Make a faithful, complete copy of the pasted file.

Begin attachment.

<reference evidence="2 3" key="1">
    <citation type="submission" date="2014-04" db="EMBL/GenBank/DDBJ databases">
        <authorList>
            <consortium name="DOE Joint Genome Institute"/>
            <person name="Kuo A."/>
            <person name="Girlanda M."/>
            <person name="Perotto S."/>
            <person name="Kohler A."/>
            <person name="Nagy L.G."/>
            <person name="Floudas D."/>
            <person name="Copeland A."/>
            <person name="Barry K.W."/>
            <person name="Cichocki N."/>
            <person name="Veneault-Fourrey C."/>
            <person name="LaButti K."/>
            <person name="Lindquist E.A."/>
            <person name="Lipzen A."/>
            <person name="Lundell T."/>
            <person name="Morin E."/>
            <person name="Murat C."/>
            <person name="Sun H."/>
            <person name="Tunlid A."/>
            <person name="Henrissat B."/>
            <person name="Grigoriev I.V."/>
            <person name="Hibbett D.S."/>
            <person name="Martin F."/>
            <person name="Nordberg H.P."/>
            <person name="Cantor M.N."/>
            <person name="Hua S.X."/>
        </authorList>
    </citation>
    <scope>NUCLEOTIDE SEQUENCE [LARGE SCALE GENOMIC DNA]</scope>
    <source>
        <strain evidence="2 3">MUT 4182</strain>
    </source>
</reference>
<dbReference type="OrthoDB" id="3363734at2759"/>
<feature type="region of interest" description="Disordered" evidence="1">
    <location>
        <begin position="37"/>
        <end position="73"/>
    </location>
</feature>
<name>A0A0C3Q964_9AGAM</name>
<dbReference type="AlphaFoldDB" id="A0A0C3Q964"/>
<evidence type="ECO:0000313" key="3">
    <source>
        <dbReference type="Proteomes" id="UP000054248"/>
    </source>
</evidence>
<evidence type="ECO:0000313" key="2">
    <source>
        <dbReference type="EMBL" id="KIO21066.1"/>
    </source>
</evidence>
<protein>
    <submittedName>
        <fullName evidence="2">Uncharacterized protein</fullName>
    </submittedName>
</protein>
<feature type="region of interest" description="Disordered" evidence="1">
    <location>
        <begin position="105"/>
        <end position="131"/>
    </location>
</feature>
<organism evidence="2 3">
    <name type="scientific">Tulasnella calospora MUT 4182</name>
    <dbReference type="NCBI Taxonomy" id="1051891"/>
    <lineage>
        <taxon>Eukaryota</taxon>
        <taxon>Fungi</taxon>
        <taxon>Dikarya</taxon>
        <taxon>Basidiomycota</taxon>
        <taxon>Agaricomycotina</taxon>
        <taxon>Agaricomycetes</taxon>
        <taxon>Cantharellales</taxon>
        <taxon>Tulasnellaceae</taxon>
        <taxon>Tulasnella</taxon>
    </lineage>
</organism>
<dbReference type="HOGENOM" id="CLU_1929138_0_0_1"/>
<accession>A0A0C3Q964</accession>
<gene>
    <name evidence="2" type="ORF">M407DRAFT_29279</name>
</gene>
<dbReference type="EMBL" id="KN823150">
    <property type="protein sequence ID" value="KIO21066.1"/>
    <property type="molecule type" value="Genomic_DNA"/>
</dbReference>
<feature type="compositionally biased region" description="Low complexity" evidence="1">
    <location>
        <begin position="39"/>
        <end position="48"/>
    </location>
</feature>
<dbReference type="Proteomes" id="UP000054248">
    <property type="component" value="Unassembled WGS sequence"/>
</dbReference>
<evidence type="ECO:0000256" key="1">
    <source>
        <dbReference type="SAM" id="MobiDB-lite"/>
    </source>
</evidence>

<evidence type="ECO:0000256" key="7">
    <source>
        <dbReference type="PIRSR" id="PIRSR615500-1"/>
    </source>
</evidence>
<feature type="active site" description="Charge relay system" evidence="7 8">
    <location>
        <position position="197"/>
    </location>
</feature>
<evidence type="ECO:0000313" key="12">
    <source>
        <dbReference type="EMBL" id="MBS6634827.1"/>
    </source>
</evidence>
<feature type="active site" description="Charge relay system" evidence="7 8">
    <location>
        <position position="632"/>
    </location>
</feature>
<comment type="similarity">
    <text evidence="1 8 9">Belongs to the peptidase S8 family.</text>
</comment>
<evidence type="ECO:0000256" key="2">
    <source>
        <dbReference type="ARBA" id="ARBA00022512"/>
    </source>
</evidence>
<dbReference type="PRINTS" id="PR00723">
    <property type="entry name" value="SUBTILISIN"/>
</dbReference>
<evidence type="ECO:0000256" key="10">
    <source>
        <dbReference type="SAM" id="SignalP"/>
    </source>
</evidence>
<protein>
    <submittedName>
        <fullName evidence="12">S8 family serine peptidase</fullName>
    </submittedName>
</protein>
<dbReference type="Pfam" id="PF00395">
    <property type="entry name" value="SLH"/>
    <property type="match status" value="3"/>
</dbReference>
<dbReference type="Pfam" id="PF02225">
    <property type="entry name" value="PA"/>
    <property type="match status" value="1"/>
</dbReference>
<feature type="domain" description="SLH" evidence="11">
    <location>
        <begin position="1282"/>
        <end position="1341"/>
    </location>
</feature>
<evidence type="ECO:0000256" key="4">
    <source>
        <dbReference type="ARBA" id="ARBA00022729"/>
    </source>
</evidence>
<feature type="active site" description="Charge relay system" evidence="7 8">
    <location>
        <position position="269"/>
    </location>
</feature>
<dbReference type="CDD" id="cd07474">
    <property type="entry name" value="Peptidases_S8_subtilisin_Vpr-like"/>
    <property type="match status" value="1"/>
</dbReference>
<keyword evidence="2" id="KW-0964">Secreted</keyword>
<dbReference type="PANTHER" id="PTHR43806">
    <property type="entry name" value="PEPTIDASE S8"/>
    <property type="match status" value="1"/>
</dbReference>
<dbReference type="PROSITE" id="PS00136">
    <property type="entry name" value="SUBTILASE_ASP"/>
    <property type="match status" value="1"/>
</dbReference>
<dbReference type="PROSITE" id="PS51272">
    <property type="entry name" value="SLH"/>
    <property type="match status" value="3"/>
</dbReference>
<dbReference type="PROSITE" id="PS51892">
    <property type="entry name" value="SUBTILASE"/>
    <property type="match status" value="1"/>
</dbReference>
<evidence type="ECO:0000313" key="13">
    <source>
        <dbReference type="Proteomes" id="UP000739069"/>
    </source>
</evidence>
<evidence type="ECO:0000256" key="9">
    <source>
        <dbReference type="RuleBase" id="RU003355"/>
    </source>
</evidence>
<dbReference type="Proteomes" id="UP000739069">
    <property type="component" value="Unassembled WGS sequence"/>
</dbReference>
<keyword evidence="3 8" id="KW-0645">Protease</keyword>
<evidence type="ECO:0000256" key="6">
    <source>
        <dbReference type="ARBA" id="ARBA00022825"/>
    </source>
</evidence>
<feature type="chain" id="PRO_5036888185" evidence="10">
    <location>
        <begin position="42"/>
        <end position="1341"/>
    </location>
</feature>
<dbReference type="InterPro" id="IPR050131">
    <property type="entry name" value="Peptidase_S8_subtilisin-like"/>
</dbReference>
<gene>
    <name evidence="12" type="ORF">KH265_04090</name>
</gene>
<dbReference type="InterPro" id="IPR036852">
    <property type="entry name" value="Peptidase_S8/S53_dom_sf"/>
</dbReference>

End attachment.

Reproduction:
<reference evidence="2 3" key="1">
    <citation type="submission" date="2014-04" db="EMBL/GenBank/DDBJ databases">
        <authorList>
            <consortium name="DOE Joint Genome Institute"/>
            <person name="Kuo A."/>
            <person name="Girlanda M."/>
            <person name="Perotto S."/>
            <person name="Kohler A."/>
            <person name="Nagy L.G."/>
            <person name="Floudas D."/>
            <person name="Copeland A."/>
            <person name="Barry K.W."/>
            <person name="Cichocki N."/>
            <person name="Veneault-Fourrey C."/>
            <person name="LaButti K."/>
            <person name="Lindquist E.A."/>
            <person name="Lipzen A."/>
            <person name="Lundell T."/>
            <person name="Morin E."/>
            <person name="Murat C."/>
            <person name="Sun H."/>
            <person name="Tunlid A."/>
            <person name="Henrissat B."/>
            <person name="Grigoriev I.V."/>
            <person name="Hibbett D.S."/>
            <person name="Martin F."/>
            <person name="Nordberg H.P."/>
            <person name="Cantor M.N."/>
            <person name="Hua S.X."/>
        </authorList>
    </citation>
    <scope>NUCLEOTIDE SEQUENCE [LARGE SCALE GENOMIC DNA]</scope>
    <source>
        <strain evidence="2 3">MUT 4182</strain>
    </source>
</reference>
<dbReference type="OrthoDB" id="3363734at2759"/>
<feature type="region of interest" description="Disordered" evidence="1">
    <location>
        <begin position="37"/>
        <end position="73"/>
    </location>
</feature>
<name>A0A0C3Q964_9AGAM</name>
<dbReference type="AlphaFoldDB" id="A0A0C3Q964"/>
<evidence type="ECO:0000313" key="3">
    <source>
        <dbReference type="Proteomes" id="UP000054248"/>
    </source>
</evidence>
<evidence type="ECO:0000313" key="2">
    <source>
        <dbReference type="EMBL" id="KIO21066.1"/>
    </source>
</evidence>
<protein>
    <submittedName>
        <fullName evidence="2">Uncharacterized protein</fullName>
    </submittedName>
</protein>
<feature type="region of interest" description="Disordered" evidence="1">
    <location>
        <begin position="105"/>
        <end position="131"/>
    </location>
</feature>
<organism evidence="2 3">
    <name type="scientific">Tulasnella calospora MUT 4182</name>
    <dbReference type="NCBI Taxonomy" id="1051891"/>
    <lineage>
        <taxon>Eukaryota</taxon>
        <taxon>Fungi</taxon>
        <taxon>Dikarya</taxon>
        <taxon>Basidiomycota</taxon>
        <taxon>Agaricomycotina</taxon>
        <taxon>Agaricomycetes</taxon>
        <taxon>Cantharellales</taxon>
        <taxon>Tulasnellaceae</taxon>
        <taxon>Tulasnella</taxon>
    </lineage>
</organism>
<dbReference type="HOGENOM" id="CLU_1929138_0_0_1"/>
<accession>A0A0C3Q964</accession>
<gene>
    <name evidence="2" type="ORF">M407DRAFT_29279</name>
</gene>
<dbReference type="EMBL" id="KN823150">
    <property type="protein sequence ID" value="KIO21066.1"/>
    <property type="molecule type" value="Genomic_DNA"/>
</dbReference>
<feature type="compositionally biased region" description="Low complexity" evidence="1">
    <location>
        <begin position="39"/>
        <end position="48"/>
    </location>
</feature>
<dbReference type="Proteomes" id="UP000054248">
    <property type="component" value="Unassembled WGS sequence"/>
</dbReference>
<evidence type="ECO:0000256" key="1">
    <source>
        <dbReference type="SAM" id="MobiDB-lite"/>
    </source>
</evidence>

<evidence type="ECO:0000256" key="7">
    <source>
        <dbReference type="PIRSR" id="PIRSR615500-1"/>
    </source>
</evidence>
<feature type="active site" description="Charge relay system" evidence="7 8">
    <location>
        <position position="197"/>
    </location>
</feature>
<evidence type="ECO:0000313" key="12">
    <source>
        <dbReference type="EMBL" id="MBS6634827.1"/>
    </source>
</evidence>
<feature type="active site" description="Charge relay system" evidence="7 8">
    <location>
        <position position="632"/>
    </location>
</feature>
<comment type="similarity">
    <text evidence="1 8 9">Belongs to the peptidase S8 family.</text>
</comment>
<evidence type="ECO:0000256" key="2">
    <source>
        <dbReference type="ARBA" id="ARBA00022512"/>
    </source>
</evidence>
<dbReference type="PRINTS" id="PR00723">
    <property type="entry name" value="SUBTILISIN"/>
</dbReference>
<evidence type="ECO:0000256" key="10">
    <source>
        <dbReference type="SAM" id="SignalP"/>
    </source>
</evidence>
<protein>
    <submittedName>
        <fullName evidence="12">S8 family serine peptidase</fullName>
    </submittedName>
</protein>
<dbReference type="Pfam" id="PF00395">
    <property type="entry name" value="SLH"/>
    <property type="match status" value="3"/>
</dbReference>
<dbReference type="Pfam" id="PF02225">
    <property type="entry name" value="PA"/>
    <property type="match status" value="1"/>
</dbReference>
<feature type="domain" description="SLH" evidence="11">
    <location>
        <begin position="1282"/>
        <end position="1341"/>
    </location>
</feature>
<evidence type="ECO:0000256" key="4">
    <source>
        <dbReference type="ARBA" id="ARBA00022729"/>
    </source>
</evidence>
<feature type="active site" description="Charge relay system" evidence="7 8">
    <location>
        <position position="269"/>
    </location>
</feature>
<dbReference type="CDD" id="cd07474">
    <property type="entry name" value="Peptidases_S8_subtilisin_Vpr-like"/>
    <property type="match status" value="1"/>
</dbReference>
<keyword evidence="2" id="KW-0964">Secreted</keyword>
<dbReference type="PANTHER" id="PTHR43806">
    <property type="entry name" value="PEPTIDASE S8"/>
    <property type="match status" value="1"/>
</dbReference>
<dbReference type="PROSITE" id="PS00136">
    <property type="entry name" value="SUBTILASE_ASP"/>
    <property type="match status" value="1"/>
</dbReference>
<dbReference type="PROSITE" id="PS51272">
    <property type="entry name" value="SLH"/>
    <property type="match status" value="3"/>
</dbReference>
<dbReference type="PROSITE" id="PS51892">
    <property type="entry name" value="SUBTILASE"/>
    <property type="match status" value="1"/>
</dbReference>
<evidence type="ECO:0000313" key="13">
    <source>
        <dbReference type="Proteomes" id="UP000739069"/>
    </source>
</evidence>
<evidence type="ECO:0000256" key="9">
    <source>
        <dbReference type="RuleBase" id="RU003355"/>
    </source>
</evidence>
<dbReference type="Proteomes" id="UP000739069">
    <property type="component" value="Unassembled WGS sequence"/>
</dbReference>
<keyword evidence="3 8" id="KW-0645">Protease</keyword>
<evidence type="ECO:0000256" key="6">
    <source>
        <dbReference type="ARBA" id="ARBA00022825"/>
    </source>
</evidence>
<feature type="chain" id="PRO_5036888185" evidence="10">
    <location>
        <begin position="42"/>
        <end position="1341"/>
    </location>
</feature>
<dbReference type="InterPro" id="IPR050131">
    <property type="entry name" value="Peptidase_S8_subtilisin-like"/>
</dbReference>
<gene>
    <name evidence="12" type="ORF">KH265_04090</name>
</gene>
<dbReference type="InterPro" id="IPR036852">
    <property type="entry name" value="Peptidase_S8/S53_dom_sf"/>
</dbReference>